- 1933 (private printing)
- 2017 Book Studio
Authorized transcripts of group meetings can give the reader additional theoretical knowledge of the problems that students face and how Gurdjieff worked with them.
Paris Meetings 1943
Groupes de Paris, Tome I: 1943 (French edition only)
Groupes de Paris, Tome II: 1944 (French edition only)
- 2020 Éditions Éoliennes (softcover)
Other writings of Mr. Gurdjieff that could be included among primary resources are:
- The Struggle of the Magicians
- The Study House aphorisms
- Reliable meeting notes that have been cross-checked with multiple sources, including Gurdjieff’s Early Talks, 1914-1931.
There are many electronic versions of primary texts available for download but determining their edition or copy accuracy may present problems to the reader.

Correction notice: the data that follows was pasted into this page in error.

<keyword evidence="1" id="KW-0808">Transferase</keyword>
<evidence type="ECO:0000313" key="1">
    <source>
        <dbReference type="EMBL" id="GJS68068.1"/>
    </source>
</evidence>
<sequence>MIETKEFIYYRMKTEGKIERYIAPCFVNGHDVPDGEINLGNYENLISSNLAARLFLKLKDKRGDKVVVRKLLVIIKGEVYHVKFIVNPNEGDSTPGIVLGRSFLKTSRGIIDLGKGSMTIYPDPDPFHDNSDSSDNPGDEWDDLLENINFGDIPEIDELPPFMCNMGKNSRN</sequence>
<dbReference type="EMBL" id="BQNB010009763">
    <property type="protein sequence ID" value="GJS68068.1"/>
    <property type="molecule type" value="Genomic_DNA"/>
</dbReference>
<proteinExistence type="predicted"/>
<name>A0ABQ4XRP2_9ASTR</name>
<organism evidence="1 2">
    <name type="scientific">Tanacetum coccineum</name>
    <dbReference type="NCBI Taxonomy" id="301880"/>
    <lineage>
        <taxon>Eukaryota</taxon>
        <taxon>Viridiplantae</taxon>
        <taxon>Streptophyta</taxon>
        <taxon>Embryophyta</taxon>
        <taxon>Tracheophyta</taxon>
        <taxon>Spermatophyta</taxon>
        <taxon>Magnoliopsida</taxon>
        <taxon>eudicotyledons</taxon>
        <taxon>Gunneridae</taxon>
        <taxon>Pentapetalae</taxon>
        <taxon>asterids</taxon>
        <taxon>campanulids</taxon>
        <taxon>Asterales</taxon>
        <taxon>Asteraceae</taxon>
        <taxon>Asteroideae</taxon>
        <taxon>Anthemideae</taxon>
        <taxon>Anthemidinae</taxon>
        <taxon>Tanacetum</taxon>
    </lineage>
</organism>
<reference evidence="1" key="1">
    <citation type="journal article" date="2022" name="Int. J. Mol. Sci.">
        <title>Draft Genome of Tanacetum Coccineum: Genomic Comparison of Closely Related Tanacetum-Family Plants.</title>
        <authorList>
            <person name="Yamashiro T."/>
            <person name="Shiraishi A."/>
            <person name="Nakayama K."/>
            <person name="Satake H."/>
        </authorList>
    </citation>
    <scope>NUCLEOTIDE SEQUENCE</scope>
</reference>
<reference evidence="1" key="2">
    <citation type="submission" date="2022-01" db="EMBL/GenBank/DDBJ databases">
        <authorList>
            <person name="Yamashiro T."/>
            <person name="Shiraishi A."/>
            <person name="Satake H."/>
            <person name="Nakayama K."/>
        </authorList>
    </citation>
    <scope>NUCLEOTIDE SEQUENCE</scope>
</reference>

Some reasonably reliable electronic versions are available at the Spiritual Sun.
Misattributed and Unauthorized Texts
Excluded from the primary text list are texts with misattributed authorship to Gurdjieff, such as In Search of Being: The Fourth Way to Consciousness. Also excluded from the primary text list are unauthorized revisions, such as the 1992 Penguin hardcover version of Beelzebub’s Tales, which was significantly altered from the author’s approved English version.
A little internet housekeeping…. I am selling off xuriel.com and dragonfodder.com. My current domain does its job adequately, and except to prevent a small amount of potential linkrot, I no longer have use for or reasons to keep the other two domains.